*118 In De Lambre v. Williams, 36 La.Ann. 330, our court said:

"The record shows to our entire satisfaction that all the charges which were made in the work, all defects in the job had been fully considered by plaintiff, and satisfactorily accounted for and explained in his mind, and that he had knowingly and unequivocally accepted the work and had settled for the same advisedly, and without any concealment on the part of the defendant. Hence his lips must be sealed from the utterance of any complaint." See also: Delaney v. Morter, 11 La.App. 310, 123 So. 517; Stabler v. Keaty, La.App., 42 So. 2d 909; Lorino v. Charles Rowe Co., La.App., 48 So. 2d 103; 17 C.J.S., Contracts, ยง 514.

It is true, the evidence is conflicting, but we must examine the recorded statements of the witnesses in the light of human experience. We must look at the influences that surround our fellows and then sound their hearts by the plummets we apply to our own, and, when we have heard all and have gone through with the anatomy of the heart, we who feel the influences of all motives that prompt action and all passions that stir the breast, know how to judge our fellowmen. The judge of the district court is in a better position to conclude on the evidence than we ourselves. Because he has seen and heard the witnesses, his conclusions on the facts should not be disturbed unless his findings prove to be manifestly erroneous. Diez v. Diez, 219 La. 576, 53 So. 2d 677 and cases therein cited; Moser v. Moser, 220 La. 295, 56 So. 2d 553.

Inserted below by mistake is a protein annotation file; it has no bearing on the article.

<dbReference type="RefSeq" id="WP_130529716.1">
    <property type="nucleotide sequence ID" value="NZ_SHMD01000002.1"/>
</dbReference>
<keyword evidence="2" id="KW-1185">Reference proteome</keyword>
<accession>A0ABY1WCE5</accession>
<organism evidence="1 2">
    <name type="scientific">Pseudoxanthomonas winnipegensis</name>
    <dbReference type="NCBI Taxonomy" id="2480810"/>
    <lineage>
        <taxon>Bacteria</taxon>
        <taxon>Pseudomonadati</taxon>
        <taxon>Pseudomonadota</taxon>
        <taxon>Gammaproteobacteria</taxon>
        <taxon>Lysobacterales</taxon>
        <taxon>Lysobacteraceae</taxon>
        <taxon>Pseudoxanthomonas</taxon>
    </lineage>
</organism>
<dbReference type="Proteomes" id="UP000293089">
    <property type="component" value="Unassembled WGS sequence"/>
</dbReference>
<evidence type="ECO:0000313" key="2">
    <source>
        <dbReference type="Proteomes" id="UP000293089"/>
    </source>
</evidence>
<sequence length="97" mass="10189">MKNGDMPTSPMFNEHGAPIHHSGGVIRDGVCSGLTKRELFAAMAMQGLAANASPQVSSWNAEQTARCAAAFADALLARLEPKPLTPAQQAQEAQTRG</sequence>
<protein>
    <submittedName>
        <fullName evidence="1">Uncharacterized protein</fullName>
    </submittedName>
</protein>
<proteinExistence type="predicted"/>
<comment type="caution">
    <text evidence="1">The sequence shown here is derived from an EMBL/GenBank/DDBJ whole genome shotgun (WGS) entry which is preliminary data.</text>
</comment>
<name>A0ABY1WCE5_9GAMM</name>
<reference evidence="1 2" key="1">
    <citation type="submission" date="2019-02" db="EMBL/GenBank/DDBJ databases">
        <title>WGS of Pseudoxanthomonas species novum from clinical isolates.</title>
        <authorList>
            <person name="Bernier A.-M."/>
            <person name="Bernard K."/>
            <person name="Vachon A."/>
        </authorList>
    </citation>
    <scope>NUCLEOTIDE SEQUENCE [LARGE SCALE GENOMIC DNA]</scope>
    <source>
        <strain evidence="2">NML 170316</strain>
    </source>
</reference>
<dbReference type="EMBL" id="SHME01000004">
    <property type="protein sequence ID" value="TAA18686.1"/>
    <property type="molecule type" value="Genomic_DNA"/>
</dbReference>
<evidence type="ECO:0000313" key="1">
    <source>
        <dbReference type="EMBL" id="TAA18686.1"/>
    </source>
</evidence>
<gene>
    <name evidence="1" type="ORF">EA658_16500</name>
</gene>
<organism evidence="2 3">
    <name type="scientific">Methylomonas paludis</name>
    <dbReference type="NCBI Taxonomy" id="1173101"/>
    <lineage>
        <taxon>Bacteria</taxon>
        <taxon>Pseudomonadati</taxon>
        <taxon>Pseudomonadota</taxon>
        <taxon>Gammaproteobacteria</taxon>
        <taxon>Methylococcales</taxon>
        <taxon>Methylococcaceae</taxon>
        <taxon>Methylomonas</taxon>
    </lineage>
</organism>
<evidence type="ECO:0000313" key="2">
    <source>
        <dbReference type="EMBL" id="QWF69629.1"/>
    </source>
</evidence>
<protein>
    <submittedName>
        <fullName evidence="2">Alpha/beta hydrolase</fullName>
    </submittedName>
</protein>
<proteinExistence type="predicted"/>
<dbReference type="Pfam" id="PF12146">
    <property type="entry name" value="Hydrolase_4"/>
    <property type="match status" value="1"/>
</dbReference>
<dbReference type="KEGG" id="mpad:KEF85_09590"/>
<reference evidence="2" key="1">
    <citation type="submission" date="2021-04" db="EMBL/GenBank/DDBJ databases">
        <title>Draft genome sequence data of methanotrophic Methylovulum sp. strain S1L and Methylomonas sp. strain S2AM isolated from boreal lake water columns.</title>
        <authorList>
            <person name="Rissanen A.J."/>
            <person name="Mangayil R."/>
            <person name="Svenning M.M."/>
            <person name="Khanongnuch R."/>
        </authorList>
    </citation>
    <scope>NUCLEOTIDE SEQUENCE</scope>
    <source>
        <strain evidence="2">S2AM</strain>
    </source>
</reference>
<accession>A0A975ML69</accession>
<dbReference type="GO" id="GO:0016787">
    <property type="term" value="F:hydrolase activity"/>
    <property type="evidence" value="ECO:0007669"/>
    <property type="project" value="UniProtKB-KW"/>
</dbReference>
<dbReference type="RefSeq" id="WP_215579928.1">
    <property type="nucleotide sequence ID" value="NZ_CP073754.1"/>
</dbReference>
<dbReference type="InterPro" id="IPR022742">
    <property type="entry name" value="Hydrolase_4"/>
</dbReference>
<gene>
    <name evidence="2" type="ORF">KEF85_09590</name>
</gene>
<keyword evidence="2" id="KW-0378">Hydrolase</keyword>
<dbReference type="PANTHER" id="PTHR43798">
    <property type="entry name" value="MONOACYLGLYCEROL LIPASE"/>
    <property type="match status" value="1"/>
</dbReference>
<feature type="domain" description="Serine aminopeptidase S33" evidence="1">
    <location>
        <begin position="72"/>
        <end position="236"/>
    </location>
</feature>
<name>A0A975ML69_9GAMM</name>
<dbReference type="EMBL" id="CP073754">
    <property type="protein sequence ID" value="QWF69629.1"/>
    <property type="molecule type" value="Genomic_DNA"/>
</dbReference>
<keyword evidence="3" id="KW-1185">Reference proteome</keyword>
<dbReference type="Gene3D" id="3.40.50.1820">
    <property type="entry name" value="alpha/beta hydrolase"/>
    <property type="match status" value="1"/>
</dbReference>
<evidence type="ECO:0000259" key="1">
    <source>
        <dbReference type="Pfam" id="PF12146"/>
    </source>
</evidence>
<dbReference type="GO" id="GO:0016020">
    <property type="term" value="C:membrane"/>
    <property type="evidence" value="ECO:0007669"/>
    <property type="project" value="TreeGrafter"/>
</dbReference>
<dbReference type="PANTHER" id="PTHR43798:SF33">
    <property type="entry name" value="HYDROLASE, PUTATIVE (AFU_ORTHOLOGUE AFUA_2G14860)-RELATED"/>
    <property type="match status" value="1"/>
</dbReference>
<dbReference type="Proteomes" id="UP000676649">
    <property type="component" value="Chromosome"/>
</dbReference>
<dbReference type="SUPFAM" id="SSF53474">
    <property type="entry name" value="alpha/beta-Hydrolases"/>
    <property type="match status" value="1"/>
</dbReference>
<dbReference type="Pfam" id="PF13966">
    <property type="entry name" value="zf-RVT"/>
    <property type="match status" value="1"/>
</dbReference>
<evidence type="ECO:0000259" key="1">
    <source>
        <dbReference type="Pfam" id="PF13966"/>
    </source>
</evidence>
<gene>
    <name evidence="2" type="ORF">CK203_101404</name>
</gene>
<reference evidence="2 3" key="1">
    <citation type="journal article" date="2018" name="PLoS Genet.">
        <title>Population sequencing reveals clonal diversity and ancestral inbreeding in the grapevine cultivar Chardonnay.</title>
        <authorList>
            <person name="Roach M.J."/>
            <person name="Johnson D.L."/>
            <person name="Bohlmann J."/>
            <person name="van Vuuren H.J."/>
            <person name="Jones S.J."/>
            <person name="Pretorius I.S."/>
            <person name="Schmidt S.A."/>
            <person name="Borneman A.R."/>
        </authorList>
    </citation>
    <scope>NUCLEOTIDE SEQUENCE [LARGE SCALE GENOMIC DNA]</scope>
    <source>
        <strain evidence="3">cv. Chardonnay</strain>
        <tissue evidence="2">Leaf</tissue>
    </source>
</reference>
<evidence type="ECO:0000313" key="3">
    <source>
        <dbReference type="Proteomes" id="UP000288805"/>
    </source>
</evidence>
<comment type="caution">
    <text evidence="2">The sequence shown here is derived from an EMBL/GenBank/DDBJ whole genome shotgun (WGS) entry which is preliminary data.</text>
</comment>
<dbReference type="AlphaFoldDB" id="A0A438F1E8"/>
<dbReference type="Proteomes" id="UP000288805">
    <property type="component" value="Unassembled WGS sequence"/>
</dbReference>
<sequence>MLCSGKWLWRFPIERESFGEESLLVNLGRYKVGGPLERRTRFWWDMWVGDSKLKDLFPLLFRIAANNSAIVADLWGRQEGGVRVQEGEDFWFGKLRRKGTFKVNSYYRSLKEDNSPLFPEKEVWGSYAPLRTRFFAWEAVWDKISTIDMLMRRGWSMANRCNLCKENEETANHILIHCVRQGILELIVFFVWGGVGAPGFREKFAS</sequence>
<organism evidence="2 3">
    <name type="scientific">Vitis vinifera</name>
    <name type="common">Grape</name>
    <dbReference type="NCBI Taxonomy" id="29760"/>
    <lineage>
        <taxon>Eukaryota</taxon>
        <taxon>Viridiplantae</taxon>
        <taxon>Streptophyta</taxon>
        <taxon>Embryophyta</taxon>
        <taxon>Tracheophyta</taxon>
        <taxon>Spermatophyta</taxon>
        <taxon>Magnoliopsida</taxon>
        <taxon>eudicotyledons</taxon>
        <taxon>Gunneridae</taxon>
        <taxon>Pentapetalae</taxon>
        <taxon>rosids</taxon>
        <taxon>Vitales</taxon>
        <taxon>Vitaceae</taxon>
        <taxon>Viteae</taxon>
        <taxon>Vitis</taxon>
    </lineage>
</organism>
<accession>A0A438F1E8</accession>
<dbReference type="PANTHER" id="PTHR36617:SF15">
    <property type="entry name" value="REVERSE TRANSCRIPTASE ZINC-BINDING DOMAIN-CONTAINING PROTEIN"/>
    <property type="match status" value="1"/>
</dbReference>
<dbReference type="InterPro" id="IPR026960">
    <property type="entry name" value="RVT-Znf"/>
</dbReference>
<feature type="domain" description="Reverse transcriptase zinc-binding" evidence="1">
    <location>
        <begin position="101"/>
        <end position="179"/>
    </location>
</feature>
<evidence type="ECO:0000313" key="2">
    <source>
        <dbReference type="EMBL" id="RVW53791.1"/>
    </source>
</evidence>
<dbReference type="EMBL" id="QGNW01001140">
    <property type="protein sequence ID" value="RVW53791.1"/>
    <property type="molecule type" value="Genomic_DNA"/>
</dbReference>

For the reasons assigned, the judgment of the district court is affirmed, plaintiff-appellant to pay all costs.

On Rehearing

PONDER, Justice.

This is a suit to recover from a building contractor and his bondsmen $4,042, the amount required to remedy faulty construction; for legal interest from judicial demand; and for attorney's fees in the sum of $250. The demands were rejected in the trial court and the plaintiff has appealed.

From our appreciation of the record, it will take the amount sued for to correct the defective construction to conform with the specifications, attached to and made part of the contract.

Three disinterested contractors, two general contractors and a lathing and plastering contractor, testified that most of the plastering in the building was so defective that it would have to be removed and replaced in order to comply with the specifications. They testified that certain materials were omitted in some instances and inferior materials had been used instead of those called for in the contract. Their testimony is not contradicted and, according to these witnesses, the amount sued for would be required to correct the faulty construction.